As previously reported, Darwin Deez's show tonight has been relocated from Market Hotel to new DIY space Party Expo (929 Broadway, the Myrtle stop on the JMZ), which seems appropriate in this case as it's his birthday. I'll be the first to say Darwin looks kinda like a hipster dufus, but there's no denying he's a talented guy and I think his self-titled album, out May 10, is pretty great. And despite his look, his music is not some '80s throwback. He's carved out a very distinct sound for himself, staccato guitar pop with thoughtful lyrics and Darwin's warm voice smoothing things out. It's pretty charming stuff.
Zoos of Berlin
Zoos of Berlin are back in town and were scheduled to play Market Hotel on Wednesday (4/7) and that has since been relocated to Shea Stadium. I've written about them before, and I really urge you to check them out. Nobody else sounds like them, a regal mix of Bowie's Berlin period and Steely Dan funk. No really. They're pretty awesome. ZoB have brought fellow Detroiters Child Bite (kinda punk, kinda jazz) with them. The two bands are on tour together and all remaining dates are at the bottom of this post. The Shea Stadium show also features Electric Tickle Machine, who are better than their name might suggest.
A couple more Wednesday, 4/7, picks. At Cake Shop, there's a good line-up of Florida's Tough Knuckles, local '90s throwbacks Mr. Dream and South Korea's 10 (with help from Brown Wing Overdrive), plus Effing and Your Youth. Check out the rockin' MP3 of Mr. Dream's "Knuckle Sandwich" at the top of this post.
Look for the weekend edition of TWII on Thursday. Till then, there's tour dates, flyers and videos after the jump.
by Bill Pearis
DOWNLOAD: Zoos of Berlin - Electrical Way (MP3)
DOWNLOAD: Fanfarlo - Finish Line (MP3)
DOWNLOAD: Fanfarlo - I'm a Pilot (MP3)
DOWNLOAD: Fanfarlo - Luna (MP3)
DOWNLOAD: The Ballet - The House of Fire (MP3)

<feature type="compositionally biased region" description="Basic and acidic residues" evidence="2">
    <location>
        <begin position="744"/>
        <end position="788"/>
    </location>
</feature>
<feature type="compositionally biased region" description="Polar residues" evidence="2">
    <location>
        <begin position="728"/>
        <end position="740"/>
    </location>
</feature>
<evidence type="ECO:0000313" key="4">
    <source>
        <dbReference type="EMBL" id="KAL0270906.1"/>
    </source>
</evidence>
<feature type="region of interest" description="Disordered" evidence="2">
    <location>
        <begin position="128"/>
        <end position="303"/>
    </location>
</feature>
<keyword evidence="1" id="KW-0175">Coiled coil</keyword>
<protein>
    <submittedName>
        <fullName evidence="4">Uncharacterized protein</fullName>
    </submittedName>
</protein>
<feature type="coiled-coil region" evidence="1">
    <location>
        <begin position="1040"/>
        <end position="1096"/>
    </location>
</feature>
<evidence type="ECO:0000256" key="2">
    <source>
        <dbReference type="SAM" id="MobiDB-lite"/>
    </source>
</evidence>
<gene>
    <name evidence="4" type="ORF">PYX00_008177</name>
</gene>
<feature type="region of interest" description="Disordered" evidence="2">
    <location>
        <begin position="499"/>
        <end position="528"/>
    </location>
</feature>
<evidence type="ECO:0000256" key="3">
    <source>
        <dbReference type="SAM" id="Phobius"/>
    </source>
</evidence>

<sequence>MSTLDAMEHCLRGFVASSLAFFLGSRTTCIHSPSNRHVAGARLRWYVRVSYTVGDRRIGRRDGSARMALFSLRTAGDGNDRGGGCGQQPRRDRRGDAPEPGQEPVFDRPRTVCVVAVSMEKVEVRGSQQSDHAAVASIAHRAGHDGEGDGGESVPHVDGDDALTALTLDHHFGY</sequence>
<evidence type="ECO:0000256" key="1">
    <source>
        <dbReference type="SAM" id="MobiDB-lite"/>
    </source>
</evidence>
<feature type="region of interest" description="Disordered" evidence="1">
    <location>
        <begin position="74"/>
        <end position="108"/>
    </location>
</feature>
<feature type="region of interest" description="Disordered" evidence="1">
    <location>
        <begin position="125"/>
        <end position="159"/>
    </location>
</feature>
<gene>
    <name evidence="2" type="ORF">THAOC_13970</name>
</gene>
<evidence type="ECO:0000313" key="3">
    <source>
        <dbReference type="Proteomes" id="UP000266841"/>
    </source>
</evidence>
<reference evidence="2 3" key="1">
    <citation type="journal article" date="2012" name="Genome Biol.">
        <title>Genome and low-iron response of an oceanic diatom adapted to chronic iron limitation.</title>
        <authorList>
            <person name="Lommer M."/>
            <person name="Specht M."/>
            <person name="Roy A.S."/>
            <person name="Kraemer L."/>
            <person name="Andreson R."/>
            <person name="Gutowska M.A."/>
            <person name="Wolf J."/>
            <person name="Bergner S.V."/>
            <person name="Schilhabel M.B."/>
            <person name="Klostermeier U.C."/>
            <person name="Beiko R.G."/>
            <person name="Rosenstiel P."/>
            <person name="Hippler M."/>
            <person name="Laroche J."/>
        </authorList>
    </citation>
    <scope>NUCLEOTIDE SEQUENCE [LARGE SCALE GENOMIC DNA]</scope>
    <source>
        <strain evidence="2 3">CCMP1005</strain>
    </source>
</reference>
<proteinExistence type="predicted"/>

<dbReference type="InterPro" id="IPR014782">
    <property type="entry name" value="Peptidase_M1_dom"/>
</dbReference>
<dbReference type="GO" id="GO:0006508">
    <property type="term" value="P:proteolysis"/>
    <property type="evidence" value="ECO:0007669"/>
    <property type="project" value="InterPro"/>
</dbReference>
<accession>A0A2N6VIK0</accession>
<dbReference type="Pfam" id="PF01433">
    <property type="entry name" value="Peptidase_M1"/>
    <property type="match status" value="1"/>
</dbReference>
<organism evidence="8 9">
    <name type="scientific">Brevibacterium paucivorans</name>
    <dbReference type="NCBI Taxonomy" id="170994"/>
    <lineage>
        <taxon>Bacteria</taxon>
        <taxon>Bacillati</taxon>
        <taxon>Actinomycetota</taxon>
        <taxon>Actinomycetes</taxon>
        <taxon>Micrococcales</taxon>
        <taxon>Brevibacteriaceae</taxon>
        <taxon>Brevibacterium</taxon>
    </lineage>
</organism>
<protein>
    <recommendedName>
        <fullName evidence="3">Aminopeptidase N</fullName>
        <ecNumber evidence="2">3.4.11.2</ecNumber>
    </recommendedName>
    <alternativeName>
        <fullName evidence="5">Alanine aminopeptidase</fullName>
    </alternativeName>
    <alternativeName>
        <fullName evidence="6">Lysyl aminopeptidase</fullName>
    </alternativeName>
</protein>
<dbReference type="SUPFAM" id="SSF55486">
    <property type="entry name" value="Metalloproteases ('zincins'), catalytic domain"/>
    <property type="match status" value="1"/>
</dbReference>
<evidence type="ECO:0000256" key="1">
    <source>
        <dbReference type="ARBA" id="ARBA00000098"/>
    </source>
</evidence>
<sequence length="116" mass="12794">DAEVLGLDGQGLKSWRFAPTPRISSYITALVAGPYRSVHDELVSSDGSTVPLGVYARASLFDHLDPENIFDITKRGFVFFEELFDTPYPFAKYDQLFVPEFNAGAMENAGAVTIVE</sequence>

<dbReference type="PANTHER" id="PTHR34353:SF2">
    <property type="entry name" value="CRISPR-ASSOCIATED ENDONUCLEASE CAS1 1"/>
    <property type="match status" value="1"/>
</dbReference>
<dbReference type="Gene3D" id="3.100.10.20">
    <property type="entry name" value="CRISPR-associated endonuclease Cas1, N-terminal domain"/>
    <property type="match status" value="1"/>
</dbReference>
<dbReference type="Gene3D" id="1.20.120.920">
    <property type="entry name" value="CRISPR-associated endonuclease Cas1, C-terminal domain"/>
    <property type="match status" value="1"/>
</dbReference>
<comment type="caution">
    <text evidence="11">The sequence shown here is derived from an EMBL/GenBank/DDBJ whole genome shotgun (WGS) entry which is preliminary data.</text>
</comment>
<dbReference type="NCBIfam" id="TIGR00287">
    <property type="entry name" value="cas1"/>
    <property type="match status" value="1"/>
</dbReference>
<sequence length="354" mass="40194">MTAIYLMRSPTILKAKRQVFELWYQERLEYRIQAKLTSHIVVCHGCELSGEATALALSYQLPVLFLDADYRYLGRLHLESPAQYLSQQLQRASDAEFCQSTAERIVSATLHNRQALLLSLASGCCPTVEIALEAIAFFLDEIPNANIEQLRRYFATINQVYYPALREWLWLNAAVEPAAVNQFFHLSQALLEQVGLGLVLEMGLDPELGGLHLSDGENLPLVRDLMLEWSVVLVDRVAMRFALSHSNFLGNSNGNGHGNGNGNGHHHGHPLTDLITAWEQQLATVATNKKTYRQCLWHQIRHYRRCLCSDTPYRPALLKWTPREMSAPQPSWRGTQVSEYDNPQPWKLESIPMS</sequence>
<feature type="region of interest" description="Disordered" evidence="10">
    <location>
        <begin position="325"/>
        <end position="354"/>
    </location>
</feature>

DOWNLOAD: Phantogram - When I'm Small (Mp3)
DOWNLOAD: Invisible Hand - There's Room in My Will (MP3)
DOWNLOAD: Invisible Hand - Caught Myself in a Coy Trap (MP3)
DOWNLOAD: Drunk Tigers - Outer Banks, Inner Peace (MP3)
DOWNLOAD: Phil and the Osophers - We Have All Summer (MP3)
DOWNLOAD: Dream Diary - Bird in My Garden (MP3)
French Horn Rebellion
As previously reported, Detroit band Zoos of Berlin are in town this weekend -- playing Matchless tonight (12/18) and Cake Shop tomorrow (12/19). Mixing elements of baroque, Krautrock and '70s shag carpet, Zoos of Berlin don't really sound like anybody else -- which is a good thing, right? They're good live too, maybe even better than on their album (which is worth seeking out).
I'm told Zoos of Berlin are on early-ish (9:45) so my personal plan for tonight is to catch ZoB at Matchless then head over to Cameo Gallery for the Cantora Late Nite Holiday Special featuring Savoir Adore and French Horn Rebellion. Doors are at 11PM and if you RSVP, admission is only five bucks. I think I've probably written enough about Savoir Adore this year (and you can read their year-end Q&A) for you to know that I'm a big fan and think you should go see them. French Horn Rebellion is David Perlick-Molinari, who plays in the live line-up of Savoir Adore, and his brother Robert -- and their brand of funky electro draws inspiration from Michael Jackson and early '80s disco. They know their way around a catchy tune too -- "Up All Night" is pretty irresistible, and will end up on my Best Singles of 2009 list...whenever I get around to putting that together. That song's video is at the bottom of this post. I've never seen them live -- Paul and Diedre of Savoir Adore play in the French Horn Rebellion touring unit -- so looking forward to seeing them.
Fanfarlo @ MHOW during CMJ (more by Tim Griffin)
Also tonight: after a successful CMJ (including their great performance at the Brooklyn Vegan showcase), Fanfarlo are back in NYC, moving up to Webster Hall where they play with Freelance Whales. Not bad for a band who have yet to get written about at all on Pitchfork. (Though they are one of the choices in their Bands to Watch in 2010 section of theirreader's poll.) I'm still listening to their debut, Reservoir, which has held up over the last 10 months or so. It's a nice pairing with Freelance Whales who were lovely the only time I saw them --at the Brooklyn Vegan day party during CMJ where they played acoustic. Fanfarlo seem like a good band to see during the holidays -- they're very Christmasy. Tickets are still available. Fanfarlo recently stopped by the NPR offices to film an acoustic performance, including a cover of Low's "It Was Just Like Christmas," and you can watch that at the bottom of this post.
The long-running indiepop party Mondo! happens tonight (12/18) at Don Hill's and tonight features a performance by The Ballet who were kind of a big deal with blogs a few years back and played on a few choice bills, opening for Voxtrot, The Hidden Cameras and others. And then they just sort of faded away. Well, The Ballet are back with their second album melodic, upbeat synthpop, Bear Life, and I like it quite a bit. You can download album track "The House on Fire" at the top to this post. Stephin Merritt comparisons are inevitable but it's definitely more Future Bible Heroes than Magnetic Fields.